I often say this, but it is worth repeating: Do not attempt to
listen to this CD at a single sitting. Not only will the listener
lose concentration, they will miss some very interesting pieces
and a superb opportunity to explore a small but well-proportioned
corpus of organ works.
Interestingly, the disc has been presented in chronological order,
and that is how I approached it. However, it is possible to select
a couple of contrasting pieces and slowly explore from that perspective.
A good place to begin would be the Blue Rose Variations
more about that work later. However, I do recommend following
the development of Peter Dickinson’s thought from his nineteenth
year through to the Millennium Fanfare
written when he
was 66 years old. It is an interesting and instructive journey.
Naturally, not all the works impressed me equally, but taken,
as my late father used to say, in the round
, this new
CD is a remarkable musical document showcasing a composer and
musician who has encapsulated much of the musical style of the
last half of the twentieth century.
It is not the place to give a detailed biography of Peter Dickinson;
however a few brief notes may be of interest. He was born in
the Lancashire seaside town of Lytham St. Annes on 15 November
1934. He began to compose whilst still at school. Later, he went
up to Cambridge where he was Organ Scholar at Queens College.
It was at the end of this time that he showed some of his early
works to Lennox Berkeley. In 1958 he was a post-graduate student
at the Juilliard School in New York where he was able to explore
music by composers such as Henry Cowell, John Cage and Edgard
Varèse. After returning to the United Kingdom, he spent
most of the ‘day’ job as a lecturer at the College
of St. Mark and St. John, Chelsea and later in Birmingham. He
was the first professor of music at Keele University in 1974
and established there an important centre for the study of American
music. Further academic distinction included being Professor
of Music at Goldsmiths University of London and after that, Head
of Music at the Institute of United States Studies, University
Interspersed with this academic achievement were parallel careers
of composition and performance, often with his sister Meriel,
a noted mezzo-soprano. His style could be seen as eclectic, with
a number of his pieces exploring the techniques of the so-called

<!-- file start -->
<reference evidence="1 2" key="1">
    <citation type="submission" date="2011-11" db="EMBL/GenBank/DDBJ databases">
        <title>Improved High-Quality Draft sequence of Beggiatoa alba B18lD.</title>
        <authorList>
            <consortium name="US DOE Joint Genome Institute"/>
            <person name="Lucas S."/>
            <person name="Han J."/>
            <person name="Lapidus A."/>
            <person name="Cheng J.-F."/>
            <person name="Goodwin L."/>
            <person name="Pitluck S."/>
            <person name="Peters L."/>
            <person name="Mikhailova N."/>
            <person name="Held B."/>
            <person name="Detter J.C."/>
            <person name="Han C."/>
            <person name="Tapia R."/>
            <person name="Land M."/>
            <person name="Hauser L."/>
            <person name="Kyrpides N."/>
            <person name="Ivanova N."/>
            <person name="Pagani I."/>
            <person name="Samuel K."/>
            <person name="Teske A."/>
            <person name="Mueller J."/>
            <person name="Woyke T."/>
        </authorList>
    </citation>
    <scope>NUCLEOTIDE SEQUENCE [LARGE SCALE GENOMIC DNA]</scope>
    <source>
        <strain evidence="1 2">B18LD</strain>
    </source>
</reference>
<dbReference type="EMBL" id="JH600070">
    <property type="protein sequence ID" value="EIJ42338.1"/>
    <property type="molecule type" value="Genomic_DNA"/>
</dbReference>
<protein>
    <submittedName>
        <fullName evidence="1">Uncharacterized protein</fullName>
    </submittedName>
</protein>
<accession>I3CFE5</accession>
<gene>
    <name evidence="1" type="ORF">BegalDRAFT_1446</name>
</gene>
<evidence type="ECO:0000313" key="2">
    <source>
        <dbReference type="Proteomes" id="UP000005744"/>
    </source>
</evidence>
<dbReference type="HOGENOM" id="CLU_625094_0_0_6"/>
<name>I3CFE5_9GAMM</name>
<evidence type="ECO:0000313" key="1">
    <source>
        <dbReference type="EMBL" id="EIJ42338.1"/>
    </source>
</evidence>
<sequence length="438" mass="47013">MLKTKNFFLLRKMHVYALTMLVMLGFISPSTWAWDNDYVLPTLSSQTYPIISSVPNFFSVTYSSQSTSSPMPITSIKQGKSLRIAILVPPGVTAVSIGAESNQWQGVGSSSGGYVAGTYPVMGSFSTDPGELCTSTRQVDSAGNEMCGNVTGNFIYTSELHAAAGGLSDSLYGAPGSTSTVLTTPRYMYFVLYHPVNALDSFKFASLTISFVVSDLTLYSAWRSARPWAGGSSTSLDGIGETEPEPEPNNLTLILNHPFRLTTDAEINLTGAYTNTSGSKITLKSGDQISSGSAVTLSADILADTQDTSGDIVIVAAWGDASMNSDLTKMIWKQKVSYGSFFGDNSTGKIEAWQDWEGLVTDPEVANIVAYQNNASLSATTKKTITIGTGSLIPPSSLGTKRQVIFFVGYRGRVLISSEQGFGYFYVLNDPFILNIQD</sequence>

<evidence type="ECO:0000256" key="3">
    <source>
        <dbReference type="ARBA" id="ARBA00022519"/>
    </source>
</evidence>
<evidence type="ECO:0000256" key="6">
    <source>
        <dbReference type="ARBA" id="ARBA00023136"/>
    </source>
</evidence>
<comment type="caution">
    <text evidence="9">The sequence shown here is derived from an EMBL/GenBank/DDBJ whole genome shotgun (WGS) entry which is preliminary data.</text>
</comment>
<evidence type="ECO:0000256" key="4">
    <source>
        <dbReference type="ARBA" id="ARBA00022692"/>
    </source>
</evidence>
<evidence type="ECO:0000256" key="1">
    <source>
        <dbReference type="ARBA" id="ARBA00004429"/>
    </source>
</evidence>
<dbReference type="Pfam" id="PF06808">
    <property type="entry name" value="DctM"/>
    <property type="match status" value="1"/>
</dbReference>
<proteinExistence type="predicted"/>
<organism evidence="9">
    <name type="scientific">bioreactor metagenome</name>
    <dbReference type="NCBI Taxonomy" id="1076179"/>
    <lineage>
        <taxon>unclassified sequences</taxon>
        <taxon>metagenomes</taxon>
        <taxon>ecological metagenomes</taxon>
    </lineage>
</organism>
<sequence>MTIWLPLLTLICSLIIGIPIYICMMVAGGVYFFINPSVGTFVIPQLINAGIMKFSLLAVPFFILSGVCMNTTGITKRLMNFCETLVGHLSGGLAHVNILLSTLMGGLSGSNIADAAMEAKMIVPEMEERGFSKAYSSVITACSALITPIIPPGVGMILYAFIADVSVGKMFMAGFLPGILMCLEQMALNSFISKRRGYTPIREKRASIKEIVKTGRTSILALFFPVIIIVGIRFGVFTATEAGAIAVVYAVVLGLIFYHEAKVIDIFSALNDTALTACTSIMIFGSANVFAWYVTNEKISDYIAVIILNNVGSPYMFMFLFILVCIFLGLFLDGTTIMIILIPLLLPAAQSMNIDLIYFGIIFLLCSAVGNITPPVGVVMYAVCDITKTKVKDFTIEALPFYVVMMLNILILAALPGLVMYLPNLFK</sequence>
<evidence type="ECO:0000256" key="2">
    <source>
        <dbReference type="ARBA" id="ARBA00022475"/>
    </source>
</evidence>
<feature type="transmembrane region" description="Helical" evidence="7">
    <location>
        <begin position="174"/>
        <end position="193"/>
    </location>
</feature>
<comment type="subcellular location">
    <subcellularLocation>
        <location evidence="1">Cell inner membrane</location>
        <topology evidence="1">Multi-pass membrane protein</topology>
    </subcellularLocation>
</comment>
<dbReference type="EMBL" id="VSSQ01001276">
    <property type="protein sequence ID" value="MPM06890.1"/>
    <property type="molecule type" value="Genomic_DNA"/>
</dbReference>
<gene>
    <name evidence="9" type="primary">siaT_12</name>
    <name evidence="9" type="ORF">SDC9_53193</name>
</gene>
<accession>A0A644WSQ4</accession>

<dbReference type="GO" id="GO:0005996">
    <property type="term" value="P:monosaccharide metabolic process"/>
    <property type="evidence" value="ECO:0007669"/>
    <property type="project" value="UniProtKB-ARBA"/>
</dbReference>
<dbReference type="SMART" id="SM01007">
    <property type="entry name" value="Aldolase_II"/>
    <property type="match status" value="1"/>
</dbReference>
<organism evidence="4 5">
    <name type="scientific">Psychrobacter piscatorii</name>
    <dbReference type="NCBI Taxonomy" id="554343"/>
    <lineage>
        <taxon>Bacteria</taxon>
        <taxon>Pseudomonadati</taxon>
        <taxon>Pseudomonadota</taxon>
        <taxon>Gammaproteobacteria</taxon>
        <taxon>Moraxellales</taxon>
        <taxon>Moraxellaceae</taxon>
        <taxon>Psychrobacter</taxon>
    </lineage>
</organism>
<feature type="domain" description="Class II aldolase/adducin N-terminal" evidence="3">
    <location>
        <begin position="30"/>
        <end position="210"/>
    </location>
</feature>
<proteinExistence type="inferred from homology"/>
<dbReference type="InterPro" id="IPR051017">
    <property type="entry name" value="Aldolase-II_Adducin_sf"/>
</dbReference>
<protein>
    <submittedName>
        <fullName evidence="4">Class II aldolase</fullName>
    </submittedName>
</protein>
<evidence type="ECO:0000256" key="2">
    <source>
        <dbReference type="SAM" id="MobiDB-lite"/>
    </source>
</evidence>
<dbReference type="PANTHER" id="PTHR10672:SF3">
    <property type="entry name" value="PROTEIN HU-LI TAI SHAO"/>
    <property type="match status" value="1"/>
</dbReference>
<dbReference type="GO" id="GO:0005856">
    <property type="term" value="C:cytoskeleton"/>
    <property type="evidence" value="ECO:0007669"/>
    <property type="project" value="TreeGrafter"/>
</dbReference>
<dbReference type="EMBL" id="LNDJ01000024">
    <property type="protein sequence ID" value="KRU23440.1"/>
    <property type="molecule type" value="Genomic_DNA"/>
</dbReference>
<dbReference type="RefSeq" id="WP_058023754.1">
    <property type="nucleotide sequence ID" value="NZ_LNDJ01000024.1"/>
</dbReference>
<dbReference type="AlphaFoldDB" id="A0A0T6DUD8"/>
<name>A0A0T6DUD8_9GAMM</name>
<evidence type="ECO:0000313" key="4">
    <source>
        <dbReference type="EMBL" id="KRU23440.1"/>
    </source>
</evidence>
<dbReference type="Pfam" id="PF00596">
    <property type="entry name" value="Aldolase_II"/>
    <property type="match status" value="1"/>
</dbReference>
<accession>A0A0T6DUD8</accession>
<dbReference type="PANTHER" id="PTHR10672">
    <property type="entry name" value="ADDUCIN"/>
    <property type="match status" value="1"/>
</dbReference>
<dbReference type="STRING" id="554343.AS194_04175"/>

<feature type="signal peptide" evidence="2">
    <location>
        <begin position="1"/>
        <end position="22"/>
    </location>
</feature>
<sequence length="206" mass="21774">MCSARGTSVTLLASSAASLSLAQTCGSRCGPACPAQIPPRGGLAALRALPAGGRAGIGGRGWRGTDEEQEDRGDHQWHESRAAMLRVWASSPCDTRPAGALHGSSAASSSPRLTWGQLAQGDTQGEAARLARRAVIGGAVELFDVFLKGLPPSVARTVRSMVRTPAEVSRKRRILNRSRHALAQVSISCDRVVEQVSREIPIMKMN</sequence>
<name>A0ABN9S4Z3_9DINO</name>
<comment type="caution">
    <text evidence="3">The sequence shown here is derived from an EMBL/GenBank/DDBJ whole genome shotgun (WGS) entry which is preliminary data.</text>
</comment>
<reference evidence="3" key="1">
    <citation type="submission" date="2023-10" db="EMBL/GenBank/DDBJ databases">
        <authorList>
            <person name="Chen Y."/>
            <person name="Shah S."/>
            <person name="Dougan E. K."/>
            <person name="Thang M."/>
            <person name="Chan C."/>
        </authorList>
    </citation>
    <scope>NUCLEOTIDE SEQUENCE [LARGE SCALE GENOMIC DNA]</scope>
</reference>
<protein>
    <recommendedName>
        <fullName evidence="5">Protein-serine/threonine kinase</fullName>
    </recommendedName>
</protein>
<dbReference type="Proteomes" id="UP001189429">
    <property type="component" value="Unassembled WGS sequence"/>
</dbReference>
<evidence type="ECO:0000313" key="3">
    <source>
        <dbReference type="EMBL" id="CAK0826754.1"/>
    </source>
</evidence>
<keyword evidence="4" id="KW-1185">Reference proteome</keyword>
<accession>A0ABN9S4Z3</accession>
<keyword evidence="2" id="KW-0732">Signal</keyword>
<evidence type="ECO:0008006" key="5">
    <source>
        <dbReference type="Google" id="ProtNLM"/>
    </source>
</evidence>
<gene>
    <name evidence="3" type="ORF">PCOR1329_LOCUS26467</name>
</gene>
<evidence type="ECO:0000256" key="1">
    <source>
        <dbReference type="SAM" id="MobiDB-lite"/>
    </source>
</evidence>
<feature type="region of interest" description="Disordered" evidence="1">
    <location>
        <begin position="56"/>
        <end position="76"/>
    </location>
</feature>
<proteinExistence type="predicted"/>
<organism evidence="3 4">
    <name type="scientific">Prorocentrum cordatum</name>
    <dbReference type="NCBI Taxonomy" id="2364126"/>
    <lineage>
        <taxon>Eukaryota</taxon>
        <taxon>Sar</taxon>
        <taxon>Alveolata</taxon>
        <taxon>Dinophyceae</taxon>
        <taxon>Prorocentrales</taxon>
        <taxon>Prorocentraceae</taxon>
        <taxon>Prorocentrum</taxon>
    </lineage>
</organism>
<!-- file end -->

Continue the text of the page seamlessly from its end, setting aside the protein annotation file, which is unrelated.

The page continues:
avant-garde and others developing more popular idioms. Critics
have noted that some of his music has been compared to Igor Stravinsky,
Charles Ives and Erik Satie. Latterly his works appear to have
moved into a more approachable, if not populist style, which
fuses “a mix of ragtime, jazz, serial music, and even electronic
playback to more traditional types of instrumental musical forms.”
However, there is little in the way of this diversity in the
corpus of organ music. None of these pieces force the listener
too far out of their comfort zone. All are well within the tradition
of contemporary organ music, although one or two would be rather
inappropriate for the recessional at ‘St Swithuns’ or
for signing the register at a wedding.
The CD opens with a fine Postlude that was one the first pieces
that Dickinson wrote as organ scholar. There is nothing particularly
novel here, but it represents a good example of the then prevailing
English cathedral tradition of organ music. However there are
one or two rather powerful dissonances to spice up the proceedings.
The Prelude of 1954 is reflective: a complete contrast to the
previous piece. Once again it is very much a work of its era.
Dickinson suggests that it was nearly lost when he had a mass
burning of his early pieces. However, his father had kept a copy
collection of organ music! It is good that it has
survived. The Postlude on ‘Adeste Fideles’ is largely
predictable in its use of the tune over and against a toccata-like
configuration. A great Christmas Day recessional...
Peter Dickinson notes that the three Preludes of Orlando Gibbons’s
Hymn Tunes have never been published. The first two are largely
introspective and the last is a sort of postlude. They nod towards
Howells and owe much to the ‘early music’ revival
at Cambridge in the mid-fifties, led by Thurston Dart. Truly
lovely pieces that I hope will soon be published.
The Toccata is a considerable stylistic distance from the Gibbons
Preludes. It sounds fiendishly difficult. This music balances
a largely complex figuration against some almost jazzy big chords.
It would make a great alternative to the inevitable Widor!
The Meditation on Murder in the Cathedral
is a harder
work to come to terms with. It is derived from some incidental
music written for a performance of the play at Embley Park School
in Hampshire. Some of the ‘string’ effects are quite
simply gorgeous - yet these are offset with ‘violent’ moments